An Interview With Ryan Chong, Head of Watch Operations at Bezel

An Interview With Ryan Chong, Head of Watch Operations at Bezel

A few weeks ago, I had the pleasure of speaking with Ryan Chong, Head of Watch Operations at Bezel: a leading online marketplace for authenticated luxury watches. Ryan has a strong traditional background in watches having worked at esteemed auction houses Christie’s and Sotheby’s for a combined 6+ years. Today, he oversees all watch-related tasks at Bezel, and as you’ll find out, his role requires some serious expertise across multiple disciplines. After covering his background, Ryan and I talk about Bezel’s in-house authentication, collecting trends over the years, issues with watch media, and much, much more.

This interview is sponsored by Bezel. Questions and answers have been edited for length and clarity.

Ryan’s Background

Skyler: I’m curious about your background and how it has informed your role at Bezel. After studying Art History and Economics at Occidental, you got an internship at Christie's in San Francisco. A few months later, you took a position at the Christie's Watch Department in New York, hoping to eventually work in the Old Masters department. Instead, you fell in love with watches, working alongside the most knowledgeable people in the industry: Rebecca Ross, John Reardon, Eric Wind. 

With your knowledge of fine art, specifically Renaissance paintings, what's something that surprised you about the watch world as it pertains to scholarship, presentation at auction, that kind of thing? 

Ryan: There was almost nothing that I knew about watches other than appreciating them from a distance, aesthetically, prior to joining the Watch Department. When I started to understand that, from a scholarship perspective, watches have the same kind of provenance, rarity, and condition that contribute to their value and perception amongst collectors. . . that was not a leap for me to understand. I guess I just never really thought about them in that way until I was up close and personal with them. 

From a craftsman perspective, I never cared to think about what went into making a watch, especially in the early 20th century before CAD and all the tools that we have today. Understanding them from that perspective and appreciating them in that way is, again, very similar to art.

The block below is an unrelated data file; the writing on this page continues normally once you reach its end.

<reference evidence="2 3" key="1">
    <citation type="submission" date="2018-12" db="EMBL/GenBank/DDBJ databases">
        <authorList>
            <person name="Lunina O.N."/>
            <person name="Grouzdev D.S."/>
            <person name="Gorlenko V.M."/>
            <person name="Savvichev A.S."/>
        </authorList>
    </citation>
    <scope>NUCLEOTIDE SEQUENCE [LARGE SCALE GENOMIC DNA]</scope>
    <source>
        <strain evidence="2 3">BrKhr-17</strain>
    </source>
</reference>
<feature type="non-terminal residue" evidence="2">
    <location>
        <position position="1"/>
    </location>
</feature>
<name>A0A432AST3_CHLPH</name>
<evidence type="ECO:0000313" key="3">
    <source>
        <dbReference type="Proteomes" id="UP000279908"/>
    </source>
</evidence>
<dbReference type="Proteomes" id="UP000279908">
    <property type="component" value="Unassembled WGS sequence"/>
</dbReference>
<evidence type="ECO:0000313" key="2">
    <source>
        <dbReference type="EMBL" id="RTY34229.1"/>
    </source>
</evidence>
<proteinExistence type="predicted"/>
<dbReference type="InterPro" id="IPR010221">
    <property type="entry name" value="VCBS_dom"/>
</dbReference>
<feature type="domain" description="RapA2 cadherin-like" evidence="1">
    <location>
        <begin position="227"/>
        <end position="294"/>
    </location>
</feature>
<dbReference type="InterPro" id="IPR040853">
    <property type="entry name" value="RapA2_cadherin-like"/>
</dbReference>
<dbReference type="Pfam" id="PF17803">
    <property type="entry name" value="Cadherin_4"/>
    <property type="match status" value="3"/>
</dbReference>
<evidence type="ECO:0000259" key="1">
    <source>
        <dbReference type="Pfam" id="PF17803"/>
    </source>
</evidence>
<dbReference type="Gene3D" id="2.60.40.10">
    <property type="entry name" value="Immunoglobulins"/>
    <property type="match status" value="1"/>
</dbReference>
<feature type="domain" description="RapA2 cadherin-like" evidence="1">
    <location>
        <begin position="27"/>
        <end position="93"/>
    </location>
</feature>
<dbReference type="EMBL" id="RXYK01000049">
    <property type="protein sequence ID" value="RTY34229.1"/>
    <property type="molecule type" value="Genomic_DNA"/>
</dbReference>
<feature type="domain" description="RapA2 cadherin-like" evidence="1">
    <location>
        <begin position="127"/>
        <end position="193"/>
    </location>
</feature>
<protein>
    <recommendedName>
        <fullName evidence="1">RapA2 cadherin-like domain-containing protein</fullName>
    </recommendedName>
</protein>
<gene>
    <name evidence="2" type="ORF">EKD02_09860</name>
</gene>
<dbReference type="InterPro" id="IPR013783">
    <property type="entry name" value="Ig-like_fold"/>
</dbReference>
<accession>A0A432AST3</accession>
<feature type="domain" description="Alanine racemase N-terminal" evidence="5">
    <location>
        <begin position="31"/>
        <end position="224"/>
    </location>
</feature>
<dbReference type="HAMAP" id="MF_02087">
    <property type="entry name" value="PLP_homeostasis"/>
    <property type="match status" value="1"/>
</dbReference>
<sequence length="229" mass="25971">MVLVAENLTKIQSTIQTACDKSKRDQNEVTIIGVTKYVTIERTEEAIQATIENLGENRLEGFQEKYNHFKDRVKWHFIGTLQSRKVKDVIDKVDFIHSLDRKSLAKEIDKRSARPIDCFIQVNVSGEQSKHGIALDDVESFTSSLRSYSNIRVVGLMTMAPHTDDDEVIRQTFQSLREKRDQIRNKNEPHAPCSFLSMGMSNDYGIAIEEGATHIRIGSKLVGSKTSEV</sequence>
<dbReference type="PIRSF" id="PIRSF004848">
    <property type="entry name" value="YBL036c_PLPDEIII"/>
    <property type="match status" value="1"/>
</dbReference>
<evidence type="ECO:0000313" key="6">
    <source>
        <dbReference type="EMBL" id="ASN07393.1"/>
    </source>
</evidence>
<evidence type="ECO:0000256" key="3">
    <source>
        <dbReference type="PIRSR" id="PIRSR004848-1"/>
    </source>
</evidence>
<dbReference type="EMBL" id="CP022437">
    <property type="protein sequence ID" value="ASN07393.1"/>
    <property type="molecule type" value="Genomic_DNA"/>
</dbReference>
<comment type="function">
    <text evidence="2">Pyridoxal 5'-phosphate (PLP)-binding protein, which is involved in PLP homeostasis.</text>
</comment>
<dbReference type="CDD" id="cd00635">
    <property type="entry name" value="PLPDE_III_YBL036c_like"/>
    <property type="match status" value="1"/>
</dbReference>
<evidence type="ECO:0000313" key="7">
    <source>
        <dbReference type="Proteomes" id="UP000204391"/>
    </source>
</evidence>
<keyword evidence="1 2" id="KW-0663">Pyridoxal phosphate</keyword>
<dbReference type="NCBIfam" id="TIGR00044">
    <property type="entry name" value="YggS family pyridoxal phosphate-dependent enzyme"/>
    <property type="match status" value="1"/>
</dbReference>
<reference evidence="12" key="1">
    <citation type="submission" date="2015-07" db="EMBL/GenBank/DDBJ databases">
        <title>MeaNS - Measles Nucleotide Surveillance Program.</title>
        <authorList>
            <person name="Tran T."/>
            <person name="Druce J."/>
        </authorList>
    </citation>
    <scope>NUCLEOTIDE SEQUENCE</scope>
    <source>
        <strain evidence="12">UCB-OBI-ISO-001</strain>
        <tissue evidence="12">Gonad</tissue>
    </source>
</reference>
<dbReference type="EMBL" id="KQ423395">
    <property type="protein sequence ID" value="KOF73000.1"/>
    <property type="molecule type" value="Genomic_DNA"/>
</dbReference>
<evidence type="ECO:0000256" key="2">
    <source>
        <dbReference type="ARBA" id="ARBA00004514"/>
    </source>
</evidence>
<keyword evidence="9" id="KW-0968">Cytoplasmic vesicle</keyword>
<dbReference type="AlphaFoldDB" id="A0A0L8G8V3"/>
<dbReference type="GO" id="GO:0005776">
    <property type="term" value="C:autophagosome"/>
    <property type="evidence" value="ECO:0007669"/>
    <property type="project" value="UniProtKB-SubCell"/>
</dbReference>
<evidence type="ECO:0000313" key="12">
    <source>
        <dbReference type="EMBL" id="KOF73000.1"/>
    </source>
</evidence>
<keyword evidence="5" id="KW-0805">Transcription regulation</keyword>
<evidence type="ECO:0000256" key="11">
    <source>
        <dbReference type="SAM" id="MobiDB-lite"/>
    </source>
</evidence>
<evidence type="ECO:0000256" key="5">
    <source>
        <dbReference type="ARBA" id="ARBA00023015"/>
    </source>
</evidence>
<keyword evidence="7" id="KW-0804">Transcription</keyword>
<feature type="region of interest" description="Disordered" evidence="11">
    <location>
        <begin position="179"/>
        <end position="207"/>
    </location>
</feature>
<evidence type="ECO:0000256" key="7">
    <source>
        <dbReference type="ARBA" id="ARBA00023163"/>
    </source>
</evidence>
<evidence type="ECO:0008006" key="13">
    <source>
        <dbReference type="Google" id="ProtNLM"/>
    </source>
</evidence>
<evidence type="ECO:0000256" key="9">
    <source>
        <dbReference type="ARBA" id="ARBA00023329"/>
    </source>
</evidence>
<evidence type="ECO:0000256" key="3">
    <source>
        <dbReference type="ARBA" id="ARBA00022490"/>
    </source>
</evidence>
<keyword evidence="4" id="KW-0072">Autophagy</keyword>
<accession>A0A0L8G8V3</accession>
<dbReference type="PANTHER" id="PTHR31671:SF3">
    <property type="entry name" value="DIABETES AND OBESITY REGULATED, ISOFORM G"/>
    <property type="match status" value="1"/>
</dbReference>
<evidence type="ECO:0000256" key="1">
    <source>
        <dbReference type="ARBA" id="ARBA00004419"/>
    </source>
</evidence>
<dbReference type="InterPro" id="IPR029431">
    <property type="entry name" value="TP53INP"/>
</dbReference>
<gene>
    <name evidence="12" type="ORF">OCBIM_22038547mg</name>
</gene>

From Auction to Bezel

Skyler: Going from centuries-old auction houses to a tech startup is a big shift. Now that you've spent a good amount of time in both settings, what's something from your auction house experience that you took with you to Bezel? 

Ryan: The biggest thing that I took with me was the up-close knowledge that I was able to gain from working with the best watches in the world at both Christie's and Sotheby’s. . . the knowledge that was imparted upon me by all of those people you mentioned and many, many more. Also the network outside of the auction houses: whether it's dealers, private collectors, or whoever else. . . That [network] is essential and really, really crucial to how Bezel is built today and where we're at within the ecosystem of being a watch reseller. 

Skyler: On the flip side, what's something that you were ready to be done with/leave at the auction houses? 

Ryan: I can't denigrate the auction houses too much because really that was the jumping off point for my career and I wouldn't be where I am without them. . . The things that frustrated me when I was at the auction houses were the bureaucracy of them and the very slow-moving pace, kind of mirroring the watch industry as a whole.

At Christie's, we started online auctions in roughly 2015. . . just prior to me joining. When I was there, we were trying to scale them up. We were trying to make people more comfortable purchasing watches without seeing them in person. At Sotheby’s, that was taken a step further with the Sotheby’s Marketplace that was being built out. I was tasked with running that as well as the private sales, which was a more traditional approach to selling watches within an auction house.

The seed was planted in my mind that, yes, this is the way to scale up sales of watches, if it can be done in a proper fashion. I think we were close [at Sotheby’s], but we didn't have the proximity to a technological team of engineers, designers, and everyone that we have at Bezel.

Bezel Authentication

Skyler: You know better than anyone that watch authentication comes with a unique set of challenges. That's where I feel that Bezel shines, taking that technical work out of the hands of consumers. How big is the authentication team and how much of your time is actually spent with a loupe looking at watches as opposed to speaking with clients?